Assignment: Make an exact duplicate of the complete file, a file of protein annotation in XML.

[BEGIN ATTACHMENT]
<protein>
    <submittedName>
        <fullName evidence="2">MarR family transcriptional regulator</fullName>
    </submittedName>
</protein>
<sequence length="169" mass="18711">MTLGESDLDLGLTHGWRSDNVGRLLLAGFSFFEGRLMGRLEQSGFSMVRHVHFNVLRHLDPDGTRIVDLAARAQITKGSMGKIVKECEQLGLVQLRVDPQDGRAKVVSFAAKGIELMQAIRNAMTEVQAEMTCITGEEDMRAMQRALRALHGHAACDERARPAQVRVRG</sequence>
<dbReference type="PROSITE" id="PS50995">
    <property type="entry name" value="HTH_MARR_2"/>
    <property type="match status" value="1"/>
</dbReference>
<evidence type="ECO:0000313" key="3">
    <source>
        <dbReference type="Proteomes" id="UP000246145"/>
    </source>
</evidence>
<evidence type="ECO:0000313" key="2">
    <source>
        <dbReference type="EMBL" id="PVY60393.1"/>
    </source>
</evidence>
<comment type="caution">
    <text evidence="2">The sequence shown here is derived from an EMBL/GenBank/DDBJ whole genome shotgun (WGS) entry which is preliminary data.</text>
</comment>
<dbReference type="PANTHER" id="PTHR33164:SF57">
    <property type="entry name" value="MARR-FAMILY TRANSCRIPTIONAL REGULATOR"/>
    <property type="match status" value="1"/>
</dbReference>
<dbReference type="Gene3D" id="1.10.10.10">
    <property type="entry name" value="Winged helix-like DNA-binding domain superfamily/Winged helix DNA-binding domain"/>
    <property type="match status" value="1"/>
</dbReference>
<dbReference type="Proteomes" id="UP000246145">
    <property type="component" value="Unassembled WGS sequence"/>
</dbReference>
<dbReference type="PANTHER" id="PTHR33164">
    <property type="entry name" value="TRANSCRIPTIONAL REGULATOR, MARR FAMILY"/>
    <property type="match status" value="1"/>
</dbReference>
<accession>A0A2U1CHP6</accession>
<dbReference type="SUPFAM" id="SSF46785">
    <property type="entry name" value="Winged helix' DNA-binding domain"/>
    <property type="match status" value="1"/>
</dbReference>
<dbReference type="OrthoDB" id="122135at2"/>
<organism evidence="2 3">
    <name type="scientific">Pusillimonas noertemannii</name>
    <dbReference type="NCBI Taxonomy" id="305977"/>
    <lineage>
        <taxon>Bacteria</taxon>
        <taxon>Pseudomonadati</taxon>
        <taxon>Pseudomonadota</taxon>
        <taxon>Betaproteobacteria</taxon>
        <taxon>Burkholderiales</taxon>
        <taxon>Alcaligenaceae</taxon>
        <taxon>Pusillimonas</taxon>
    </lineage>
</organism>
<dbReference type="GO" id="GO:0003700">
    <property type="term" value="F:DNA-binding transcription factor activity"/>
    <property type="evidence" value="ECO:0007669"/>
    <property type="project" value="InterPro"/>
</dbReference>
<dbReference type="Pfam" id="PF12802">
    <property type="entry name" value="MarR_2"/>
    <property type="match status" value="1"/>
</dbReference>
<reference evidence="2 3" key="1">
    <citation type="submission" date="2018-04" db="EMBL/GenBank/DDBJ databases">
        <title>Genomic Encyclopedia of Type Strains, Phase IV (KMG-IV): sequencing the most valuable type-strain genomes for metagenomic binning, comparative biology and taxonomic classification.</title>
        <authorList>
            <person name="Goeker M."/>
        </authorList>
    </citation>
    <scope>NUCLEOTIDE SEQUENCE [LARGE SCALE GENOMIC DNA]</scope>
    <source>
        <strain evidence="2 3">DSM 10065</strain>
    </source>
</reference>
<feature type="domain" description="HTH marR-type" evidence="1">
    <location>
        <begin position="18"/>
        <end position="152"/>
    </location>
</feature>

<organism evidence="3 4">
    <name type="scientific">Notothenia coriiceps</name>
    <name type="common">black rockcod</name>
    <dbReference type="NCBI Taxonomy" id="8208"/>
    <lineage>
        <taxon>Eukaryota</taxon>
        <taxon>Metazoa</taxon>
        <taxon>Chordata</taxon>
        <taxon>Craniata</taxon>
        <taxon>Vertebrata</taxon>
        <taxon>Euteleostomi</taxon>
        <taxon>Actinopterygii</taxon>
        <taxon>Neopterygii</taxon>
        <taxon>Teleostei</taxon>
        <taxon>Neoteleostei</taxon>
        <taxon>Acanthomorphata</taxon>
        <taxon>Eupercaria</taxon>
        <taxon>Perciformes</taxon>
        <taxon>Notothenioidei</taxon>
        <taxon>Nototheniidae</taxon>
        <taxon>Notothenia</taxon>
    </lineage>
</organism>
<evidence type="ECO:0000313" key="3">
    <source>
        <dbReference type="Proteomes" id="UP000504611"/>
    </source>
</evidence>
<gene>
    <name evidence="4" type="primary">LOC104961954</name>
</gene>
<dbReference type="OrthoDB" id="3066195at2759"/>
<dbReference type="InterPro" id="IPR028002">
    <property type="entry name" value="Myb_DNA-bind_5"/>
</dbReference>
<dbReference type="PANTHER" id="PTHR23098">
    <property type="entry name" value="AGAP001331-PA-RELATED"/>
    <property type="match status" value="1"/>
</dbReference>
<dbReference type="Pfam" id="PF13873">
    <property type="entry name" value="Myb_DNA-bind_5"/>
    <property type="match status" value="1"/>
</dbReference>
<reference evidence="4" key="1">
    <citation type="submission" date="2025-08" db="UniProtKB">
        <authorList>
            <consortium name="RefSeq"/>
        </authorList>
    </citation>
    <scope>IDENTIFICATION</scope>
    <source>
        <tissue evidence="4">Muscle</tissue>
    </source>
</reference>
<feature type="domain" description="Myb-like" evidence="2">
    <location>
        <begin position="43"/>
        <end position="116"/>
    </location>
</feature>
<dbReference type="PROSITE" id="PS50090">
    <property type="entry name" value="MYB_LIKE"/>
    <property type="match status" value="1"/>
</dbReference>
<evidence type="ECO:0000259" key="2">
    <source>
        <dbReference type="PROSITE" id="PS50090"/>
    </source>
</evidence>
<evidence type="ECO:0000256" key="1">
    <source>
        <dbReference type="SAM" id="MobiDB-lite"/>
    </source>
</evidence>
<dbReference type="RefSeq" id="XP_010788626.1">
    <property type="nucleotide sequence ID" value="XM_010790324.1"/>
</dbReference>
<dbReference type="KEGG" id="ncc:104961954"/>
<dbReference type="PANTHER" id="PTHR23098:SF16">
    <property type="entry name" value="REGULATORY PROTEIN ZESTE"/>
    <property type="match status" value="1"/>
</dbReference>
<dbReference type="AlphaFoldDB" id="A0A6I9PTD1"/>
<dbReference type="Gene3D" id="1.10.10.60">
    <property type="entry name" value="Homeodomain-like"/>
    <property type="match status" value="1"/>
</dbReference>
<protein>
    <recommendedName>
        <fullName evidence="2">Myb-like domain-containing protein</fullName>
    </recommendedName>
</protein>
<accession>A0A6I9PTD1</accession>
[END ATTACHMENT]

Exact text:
<protein>
    <submittedName>
        <fullName evidence="2">MarR family transcriptional regulator</fullName>
    </submittedName>
</protein>
<sequence length="169" mass="18711">MTLGESDLDLGLTHGWRSDNVGRLLLAGFSFFEGRLMGRLEQSGFSMVRHVHFNVLRHLDPDGTRIVDLAARAQITKGSMGKIVKECEQLGLVQLRVDPQDGRAKVVSFAAKGIELMQAIRNAMTEVQAEMTCITGEEDMRAMQRALRALHGHAACDERARPAQVRVRG</sequence>
<dbReference type="PROSITE" id="PS50995">
    <property type="entry name" value="HTH_MARR_2"/>
    <property type="match status" value="1"/>
</dbReference>
<evidence type="ECO:0000313" key="3">
    <source>
        <dbReference type="Proteomes" id="UP000246145"/>
    </source>
</evidence>
<evidence type="ECO:0000313" key="2">
    <source>
        <dbReference type="EMBL" id="PVY60393.1"/>
    </source>
</evidence>
<comment type="caution">
    <text evidence="2">The sequence shown here is derived from an EMBL/GenBank/DDBJ whole genome shotgun (WGS) entry which is preliminary data.</text>
</comment>
<dbReference type="PANTHER" id="PTHR33164:SF57">
    <property type="entry name" value="MARR-FAMILY TRANSCRIPTIONAL REGULATOR"/>
    <property type="match status" value="1"/>
</dbReference>
<dbReference type="Gene3D" id="1.10.10.10">
    <property type="entry name" value="Winged helix-like DNA-binding domain superfamily/Winged helix DNA-binding domain"/>
    <property type="match status" value="1"/>
</dbReference>
<dbReference type="Proteomes" id="UP000246145">
    <property type="component" value="Unassembled WGS sequence"/>
</dbReference>
<dbReference type="PANTHER" id="PTHR33164">
    <property type="entry name" value="TRANSCRIPTIONAL REGULATOR, MARR FAMILY"/>
    <property type="match status" value="1"/>
</dbReference>
<accession>A0A2U1CHP6</accession>
<dbReference type="SUPFAM" id="SSF46785">
    <property type="entry name" value="Winged helix' DNA-binding domain"/>
    <property type="match status" value="1"/>
</dbReference>
<dbReference type="OrthoDB" id="122135at2"/>
<organism evidence="2 3">
    <name type="scientific">Pusillimonas noertemannii</name>
    <dbReference type="NCBI Taxonomy" id="305977"/>
    <lineage>
        <taxon>Bacteria</taxon>
        <taxon>Pseudomonadati</taxon>
        <taxon>Pseudomonadota</taxon>
        <taxon>Betaproteobacteria</taxon>
        <taxon>Burkholderiales</taxon>
        <taxon>Alcaligenaceae</taxon>
        <taxon>Pusillimonas</taxon>
    </lineage>
</organism>
<dbReference type="GO" id="GO:0003700">
    <property type="term" value="F:DNA-binding transcription factor activity"/>
    <property type="evidence" value="ECO:0007669"/>
    <property type="project" value="InterPro"/>
</dbReference>
<dbReference type="Pfam" id="PF12802">
    <property type="entry name" value="MarR_2"/>
    <property type="match status" value="1"/>
</dbReference>
<reference evidence="2 3" key="1">
    <citation type="submission" date="2018-04" db="EMBL/GenBank/DDBJ databases">
        <title>Genomic Encyclopedia of Type Strains, Phase IV (KMG-IV): sequencing the most valuable type-strain genomes for metagenomic binning, comparative biology and taxonomic classification.</title>
        <authorList>
            <person name="Goeker M."/>
        </authorList>
    </citation>
    <scope>NUCLEOTIDE SEQUENCE [LARGE SCALE GENOMIC DNA]</scope>
    <source>
        <strain evidence="2 3">DSM 10065</strain>
    </source>
</reference>
<feature type="domain" description="HTH marR-type" evidence="1">
    <location>
        <begin position="18"/>
        <end position="152"/>
    </location>
</feature>

<organism evidence="3 4">
    <name type="scientific">Notothenia coriiceps</name>
    <name type="common">black rockcod</name>
    <dbReference type="NCBI Taxonomy" id="8208"/>
    <lineage>
        <taxon>Eukaryota</taxon>
        <taxon>Metazoa</taxon>
        <taxon>Chordata</taxon>
        <taxon>Craniata</taxon>
        <taxon>Vertebrata</taxon>
        <taxon>Euteleostomi</taxon>
        <taxon>Actinopterygii</taxon>
        <taxon>Neopterygii</taxon>
        <taxon>Teleostei</taxon>
        <taxon>Neoteleostei</taxon>
        <taxon>Acanthomorphata</taxon>
        <taxon>Eupercaria</taxon>
        <taxon>Perciformes</taxon>
        <taxon>Notothenioidei</taxon>
        <taxon>Nototheniidae</taxon>
        <taxon>Notothenia</taxon>
    </lineage>
</organism>
<evidence type="ECO:0000313" key="3">
    <source>
        <dbReference type="Proteomes" id="UP000504611"/>
    </source>
</evidence>
<gene>
    <name evidence="4" type="primary">LOC104961954</name>
</gene>
<dbReference type="OrthoDB" id="3066195at2759"/>
<dbReference type="InterPro" id="IPR028002">
    <property type="entry name" value="Myb_DNA-bind_5"/>
</dbReference>
<dbReference type="PANTHER" id="PTHR23098">
    <property type="entry name" value="AGAP001331-PA-RELATED"/>
    <property type="match status" value="1"/>
</dbReference>
<dbReference type="Pfam" id="PF13873">
    <property type="entry name" value="Myb_DNA-bind_5"/>
    <property type="match status" value="1"/>
</dbReference>
<reference evidence="4" key="1">
    <citation type="submission" date="2025-08" db="UniProtKB">
        <authorList>
            <consortium name="RefSeq"/>
        </authorList>
    </citation>
    <scope>IDENTIFICATION</scope>
    <source>
        <tissue evidence="4">Muscle</tissue>
    </source>
</reference>
<feature type="domain" description="Myb-like" evidence="2">
    <location>
        <begin position="43"/>
        <end position="116"/>
    </location>
</feature>
<dbReference type="PROSITE" id="PS50090">
    <property type="entry name" value="MYB_LIKE"/>
    <property type="match status" value="1"/>
</dbReference>
<evidence type="ECO:0000259" key="2">
    <source>
        <dbReference type="PROSITE" id="PS50090"/>
    </source>
</evidence>
<evidence type="ECO:0000256" key="1">
    <source>
        <dbReference type="SAM" id="MobiDB-lite"/>
    </source>
</evidence>
<dbReference type="RefSeq" id="XP_010788626.1">
    <property type="nucleotide sequence ID" value="XM_010790324.1"/>
</dbReference>
<dbReference type="KEGG" id="ncc:104961954"/>
<dbReference type="PANTHER" id="PTHR23098:SF16">
    <property type="entry name" value="REGULATORY PROTEIN ZESTE"/>
    <property type="match status" value="1"/>
</dbReference>
<dbReference type="AlphaFoldDB" id="A0A6I9PTD1"/>
<dbReference type="Gene3D" id="1.10.10.60">
    <property type="entry name" value="Homeodomain-like"/>
    <property type="match status" value="1"/>
</dbReference>
<protein>
    <recommendedName>
        <fullName evidence="2">Myb-like domain-containing protein</fullName>
    </recommendedName>
</protein>
<accession>A0A6I9PTD1</accession>